Buy something at an electronics store and you’ll be confronted by a pushy salesperson who insists you need an extended warranty. You’ll also see extended warranties pushed hard when shopping online. But are they worth it?
There’s a reason stores push extended warranties so hard. They’re almost always pure profit for the store involved. An electronics store may live on razor-thin product margins and make big profits on extended warranties and overpriced HDMI cables.
You’re Already Getting Multiple Warranties
First, back up. The product you’re buying already includes a warranty. In fact, you’re probably getting several different types of warranties.
- Store Return and Exchange: Most electronics stores allow you to return a malfunctioning product within the first 15 or 30 days and they’ll provide you with a new one. The exact period of time will vary from store to store. If you walk out of the store with a defective product and have to swap it for a new one within the first few weeks, this should be easy.
- Manufacturer Warranty: A device’s manufacturer — whether the device is a laptop, a television, or a graphics card — offers their own warranty period. The manufacturer warranty covers you after the store refuses to take the product back and exchange it. The length of this warranty depends on the type of product. For example, a cheap laptop may only offer a one-year manufacturer warranty, while a more expensive laptop may offer a two-year warranty.
- Credit Card Warranty Extension: Many credit cards offer free extended warranties on products you buy with that credit card. Credit card companies will often give you an additional year of warranty. For example, if you buy a laptop with a two year warranty and it fails in the third year, you could then contact your credit card company and they’d cover the cost of fixing or replacing it. Check your credit card’s benefits and fine print for more information.
Why Extended Warranties Are Bad
You’re already getting a fairly long warranty period, especially if you have a credit card that offers you a free extended warranty — these are fairly common. If the product you get is a “lemon” and has a manufacturing error, it will likely fail pretty soon — well within your warranty period.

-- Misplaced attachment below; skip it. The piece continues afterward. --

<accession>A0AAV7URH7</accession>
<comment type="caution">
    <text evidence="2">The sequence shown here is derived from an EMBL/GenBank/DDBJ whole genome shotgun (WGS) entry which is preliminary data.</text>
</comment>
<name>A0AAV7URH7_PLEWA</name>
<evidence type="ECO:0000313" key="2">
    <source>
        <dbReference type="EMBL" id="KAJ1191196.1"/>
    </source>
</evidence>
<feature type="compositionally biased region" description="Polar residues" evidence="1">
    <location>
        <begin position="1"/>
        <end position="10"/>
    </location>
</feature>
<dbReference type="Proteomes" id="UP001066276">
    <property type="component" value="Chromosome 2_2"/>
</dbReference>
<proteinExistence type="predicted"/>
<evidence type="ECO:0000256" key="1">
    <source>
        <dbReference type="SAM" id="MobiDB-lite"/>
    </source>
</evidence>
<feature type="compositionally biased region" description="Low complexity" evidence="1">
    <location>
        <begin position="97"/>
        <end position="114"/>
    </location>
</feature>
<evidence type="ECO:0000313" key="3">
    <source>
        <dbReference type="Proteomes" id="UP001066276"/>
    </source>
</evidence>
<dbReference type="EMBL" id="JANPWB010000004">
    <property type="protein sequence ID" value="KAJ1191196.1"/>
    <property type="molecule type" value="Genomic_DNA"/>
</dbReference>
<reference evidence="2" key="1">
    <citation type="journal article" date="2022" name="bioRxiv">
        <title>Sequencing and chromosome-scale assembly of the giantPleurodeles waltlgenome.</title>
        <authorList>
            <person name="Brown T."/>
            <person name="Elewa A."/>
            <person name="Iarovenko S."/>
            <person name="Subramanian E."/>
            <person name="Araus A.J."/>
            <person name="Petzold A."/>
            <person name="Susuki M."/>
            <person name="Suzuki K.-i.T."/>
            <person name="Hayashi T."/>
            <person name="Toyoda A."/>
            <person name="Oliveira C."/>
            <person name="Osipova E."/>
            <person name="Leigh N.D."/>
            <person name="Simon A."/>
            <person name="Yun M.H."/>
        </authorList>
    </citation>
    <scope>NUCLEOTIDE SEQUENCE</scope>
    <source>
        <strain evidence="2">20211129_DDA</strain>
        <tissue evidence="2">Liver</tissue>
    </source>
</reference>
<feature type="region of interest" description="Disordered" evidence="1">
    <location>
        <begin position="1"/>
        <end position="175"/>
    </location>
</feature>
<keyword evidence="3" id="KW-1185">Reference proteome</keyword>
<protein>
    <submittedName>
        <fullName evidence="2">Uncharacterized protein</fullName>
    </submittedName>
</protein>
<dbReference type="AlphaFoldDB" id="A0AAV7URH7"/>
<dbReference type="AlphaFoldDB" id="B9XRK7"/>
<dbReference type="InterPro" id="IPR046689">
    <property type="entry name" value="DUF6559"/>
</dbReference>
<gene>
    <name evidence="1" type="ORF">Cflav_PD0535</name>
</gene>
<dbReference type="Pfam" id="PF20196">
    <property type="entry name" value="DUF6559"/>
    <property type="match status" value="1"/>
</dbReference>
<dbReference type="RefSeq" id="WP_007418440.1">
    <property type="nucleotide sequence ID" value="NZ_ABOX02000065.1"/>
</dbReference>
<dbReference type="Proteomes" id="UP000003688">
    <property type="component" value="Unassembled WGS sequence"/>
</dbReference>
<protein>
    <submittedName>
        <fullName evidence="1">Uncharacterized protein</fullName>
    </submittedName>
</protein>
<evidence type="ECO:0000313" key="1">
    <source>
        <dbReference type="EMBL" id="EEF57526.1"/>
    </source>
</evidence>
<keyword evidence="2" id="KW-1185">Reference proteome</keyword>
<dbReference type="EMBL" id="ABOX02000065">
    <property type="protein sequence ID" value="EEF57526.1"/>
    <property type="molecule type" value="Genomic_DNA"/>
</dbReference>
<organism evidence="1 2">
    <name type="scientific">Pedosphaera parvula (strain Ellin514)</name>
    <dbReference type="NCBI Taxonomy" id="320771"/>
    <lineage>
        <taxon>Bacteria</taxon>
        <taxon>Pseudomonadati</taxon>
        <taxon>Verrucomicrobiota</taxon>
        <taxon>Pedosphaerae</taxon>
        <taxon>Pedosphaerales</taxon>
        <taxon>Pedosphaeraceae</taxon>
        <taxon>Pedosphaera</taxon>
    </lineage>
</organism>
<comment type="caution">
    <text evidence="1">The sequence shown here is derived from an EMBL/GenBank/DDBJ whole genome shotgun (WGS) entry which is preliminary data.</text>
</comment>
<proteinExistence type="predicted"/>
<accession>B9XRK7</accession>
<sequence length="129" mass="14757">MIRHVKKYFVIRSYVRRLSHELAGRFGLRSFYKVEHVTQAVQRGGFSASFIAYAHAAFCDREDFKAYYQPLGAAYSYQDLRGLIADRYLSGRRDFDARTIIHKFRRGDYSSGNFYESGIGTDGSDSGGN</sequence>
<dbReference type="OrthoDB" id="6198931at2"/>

The extended warranty matters after all your other warranties are exhausted. In the case of a laptop with a two-year warranty that you purchase with a credit card giving you a one-year warranty extension, your extended warranty will kick in three years after you purchase the laptop.
In that many years, your current laptop will likely feel pretty old and laptops that are as good — or better — will likely be pretty cheap. If it’s a television, better television displays will be available at a lower price point. You’ll either want to upgrade to a newer model or you’ll be able to buy a new, just-as-good product for very cheap.
You’ll only have to pay out-of-pocket if your device fails after the normal warranty period — in over two or three years for typical laptops purchased with a decent credit card. Save the money you would have spent on the warranty and put it towards a future upgrade.
How Much Do Extended Warranties Cost?
Let’s look at an example from a typical pushy retail outlet, Best Buy. We went to Best Buy’s website and found a pretty standard $600 Samsung laptop. This laptop comes with a one-year warranty period. If purchased with a fairly common credit card, you can easily get a two-year warranty period on this laptop without spending an additional penny. (Yes, such credit cards are available with no yearly fees.)
During the check-out process, Best Buy tries to sell you a Geek Squad “Accidental Protection Plan.” To get an additional year of Best Buy’s extended warranty, you’d have to pay $324.98 for a “3-Year Accidental Protection Plan”. You’d basically be paying more than half the price of your laptop for an additional year of warranty — remember, the standard warranties would cover you anyway for the first two years.
If this laptop did break sometime between two and three years from now, we wouldn’t be surprised if you could purchase a comparable laptop for about $325 anyway. And, if you don’t need to replace it, you’ve saved that money.
Best Buy would object that this isn’t a standard extended warranty. It’s a supercharged warranty plan that will also provide coverage if you spill something on your laptop or drop it and break it.
You just have to ask yourself a question. What are the odds that you’ll drop your laptop or spill something on it? They’re probably pretty low if you’re a typical human being. Is it worth spending more than half the price of the laptop just in case you’ll make an uncommon mistake? Probably not.
There may be occasional exceptions to this — some Apple users swear by Apple’s AppleCare, for example — but you should generally avoid buying these things. There’s a reason stores are so pushy about extended warranties, and it’s not because they want to help protect you. It’s because they’re making lots of profit from these plans, and they’re making so much profit because they’re not a good deal for customers.
Image Credit: Philip Taylor on Flickr
Chris Hoffman is a technology writer and all-around computer geek. He's as at home using the Linux terminal as he is digging into the Windows registry. Connect with him on Google+.
- Published 10/20/13